"Ar-Rabb is the One who nurtures and sustains all of His slaves, by regulating the affairs and granting all types of favors and blessings. More specifically, He is the One who nurtures and sustains his sincere friends by correcting and purifying their hearts, souls and manners."
Imam Ibn Kathir adds: "Ar-Rabb is the owner who has full authority over his property."
The combination gives us one of the crucial aspects of our relationship with God—that we are tied to Him through a bond of being His abd (slave). As our Rabb, He is the One who owns us and who provides us with all that we have, all that we own, all that we desire and keeps blessing throughout our life. As part of the contract is that we are His slaves who try our best to obey Him and worship Him alone.
While initially this might sound a bit constrictive, this is actually a notion that suddenly frees us from all our other burdens. Now, it does not matter what people expect of us, as long we are doing that which pleases our Lord. We know that if there are needs that we have, we can ask our Lord for help. He will provide in a way that He decides best. Whenever we make a decision, work towards something and things do not work out our way, we still find solace in the fact that our Rabb who has given us so much surely has a better plan for us.
At a societal level as well, it brings changes. How can I hurt someone else, when I know that this will displease our Rabb? And when as a human we make that mistake, remembering our Rabb will humble us and make us apologize. We will think twice before sinning, and try our best not to sin. Whenever we do sin, we will rush to seek His forgiveness. Awareness of God as our Rabb cannot let one commit criminal activities either. If we all endeared ourselves to God, wishing to be His slaves and trying our best to follow his commands, we would have a vastly different society.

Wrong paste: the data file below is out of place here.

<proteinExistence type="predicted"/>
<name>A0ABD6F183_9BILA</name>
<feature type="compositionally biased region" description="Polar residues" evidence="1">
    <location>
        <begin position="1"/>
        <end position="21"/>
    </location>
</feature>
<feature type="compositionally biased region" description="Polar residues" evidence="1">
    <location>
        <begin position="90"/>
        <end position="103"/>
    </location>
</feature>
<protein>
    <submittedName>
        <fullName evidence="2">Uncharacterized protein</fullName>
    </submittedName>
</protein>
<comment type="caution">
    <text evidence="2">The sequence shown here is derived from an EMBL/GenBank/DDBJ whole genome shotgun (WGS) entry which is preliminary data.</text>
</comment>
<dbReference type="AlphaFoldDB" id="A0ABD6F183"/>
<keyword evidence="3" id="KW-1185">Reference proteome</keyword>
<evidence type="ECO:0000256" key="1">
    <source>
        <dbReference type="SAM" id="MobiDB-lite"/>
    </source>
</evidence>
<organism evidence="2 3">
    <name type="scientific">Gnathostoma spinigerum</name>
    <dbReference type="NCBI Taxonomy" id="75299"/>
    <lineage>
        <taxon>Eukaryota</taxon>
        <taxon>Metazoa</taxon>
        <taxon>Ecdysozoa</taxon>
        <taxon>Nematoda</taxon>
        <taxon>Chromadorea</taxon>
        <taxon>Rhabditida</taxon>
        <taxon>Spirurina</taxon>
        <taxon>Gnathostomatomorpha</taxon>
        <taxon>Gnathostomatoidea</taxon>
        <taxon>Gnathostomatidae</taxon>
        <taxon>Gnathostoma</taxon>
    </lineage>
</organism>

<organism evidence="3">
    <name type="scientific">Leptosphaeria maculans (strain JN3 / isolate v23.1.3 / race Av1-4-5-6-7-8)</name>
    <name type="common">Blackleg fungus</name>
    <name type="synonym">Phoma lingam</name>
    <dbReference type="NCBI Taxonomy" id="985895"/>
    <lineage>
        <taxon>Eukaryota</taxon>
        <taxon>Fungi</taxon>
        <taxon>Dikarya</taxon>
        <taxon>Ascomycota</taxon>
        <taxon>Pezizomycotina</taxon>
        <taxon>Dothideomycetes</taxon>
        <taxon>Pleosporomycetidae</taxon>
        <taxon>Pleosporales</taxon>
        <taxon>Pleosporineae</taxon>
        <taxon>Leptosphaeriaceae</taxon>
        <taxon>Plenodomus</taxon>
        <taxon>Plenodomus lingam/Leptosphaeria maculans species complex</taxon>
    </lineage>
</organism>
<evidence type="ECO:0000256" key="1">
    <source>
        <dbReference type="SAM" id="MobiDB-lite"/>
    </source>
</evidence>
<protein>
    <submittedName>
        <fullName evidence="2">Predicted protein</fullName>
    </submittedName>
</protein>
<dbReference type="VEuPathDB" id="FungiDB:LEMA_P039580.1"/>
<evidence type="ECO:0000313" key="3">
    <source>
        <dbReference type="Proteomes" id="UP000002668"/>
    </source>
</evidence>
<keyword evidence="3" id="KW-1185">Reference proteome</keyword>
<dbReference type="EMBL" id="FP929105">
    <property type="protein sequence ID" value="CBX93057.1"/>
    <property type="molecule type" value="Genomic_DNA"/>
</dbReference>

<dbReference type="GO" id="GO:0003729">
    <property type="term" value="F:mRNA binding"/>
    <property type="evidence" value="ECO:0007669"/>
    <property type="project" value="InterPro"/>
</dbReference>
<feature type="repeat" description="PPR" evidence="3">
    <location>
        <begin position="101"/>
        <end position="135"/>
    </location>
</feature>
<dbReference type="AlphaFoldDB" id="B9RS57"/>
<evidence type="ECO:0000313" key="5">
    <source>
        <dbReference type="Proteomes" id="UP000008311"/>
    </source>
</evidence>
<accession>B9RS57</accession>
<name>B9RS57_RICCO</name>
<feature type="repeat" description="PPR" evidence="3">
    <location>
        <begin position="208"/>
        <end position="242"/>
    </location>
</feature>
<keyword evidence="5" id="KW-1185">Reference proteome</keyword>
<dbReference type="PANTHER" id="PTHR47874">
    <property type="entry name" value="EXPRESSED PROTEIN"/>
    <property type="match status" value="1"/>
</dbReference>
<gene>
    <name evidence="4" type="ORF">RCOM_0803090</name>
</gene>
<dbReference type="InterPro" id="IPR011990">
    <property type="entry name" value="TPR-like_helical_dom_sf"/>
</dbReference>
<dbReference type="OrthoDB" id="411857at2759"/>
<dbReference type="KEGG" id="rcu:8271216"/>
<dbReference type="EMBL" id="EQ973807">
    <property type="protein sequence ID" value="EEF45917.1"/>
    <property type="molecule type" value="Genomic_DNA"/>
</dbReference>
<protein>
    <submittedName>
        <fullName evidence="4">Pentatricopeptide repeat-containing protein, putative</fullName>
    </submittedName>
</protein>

In a world that is increasingly becoming godless and insecure, it is this message of taking God as our Rabb that we need to turn back to. It is the same message that we should relay to our fellow human beings, both the oppressor and the oppressed. To the oppressed, it will be a great source of relief and ease knowing that their Rabb sees all, hears all and has plans for them. To the oppressor, it is a message that God willing will show them some sense and make them change their ways. If not, then perhaps the fear of a Lord who doesn’t forget might help change their ideals.
The message of taking God as our Rabb completely in our lives might initially seem a bit overwhelming but can be done in a step by step process. It is a message that we as Muslims need to remind ourselves every day as well, as it is easy to forget in the rush of day to day life.
Each day is a day full of decisions. At each decision we take in our lives, we should ask ourselves, "What would God want me to do?"
That is one question that can help take us far. That is one question that can help change our societies. That is one question that can help us truly celebrate the legacies of our beloved Prophets, Jesus and Muhammad (peace and blessings be upon them).
- Often translated as Lord, Cherisher, or Sustainer.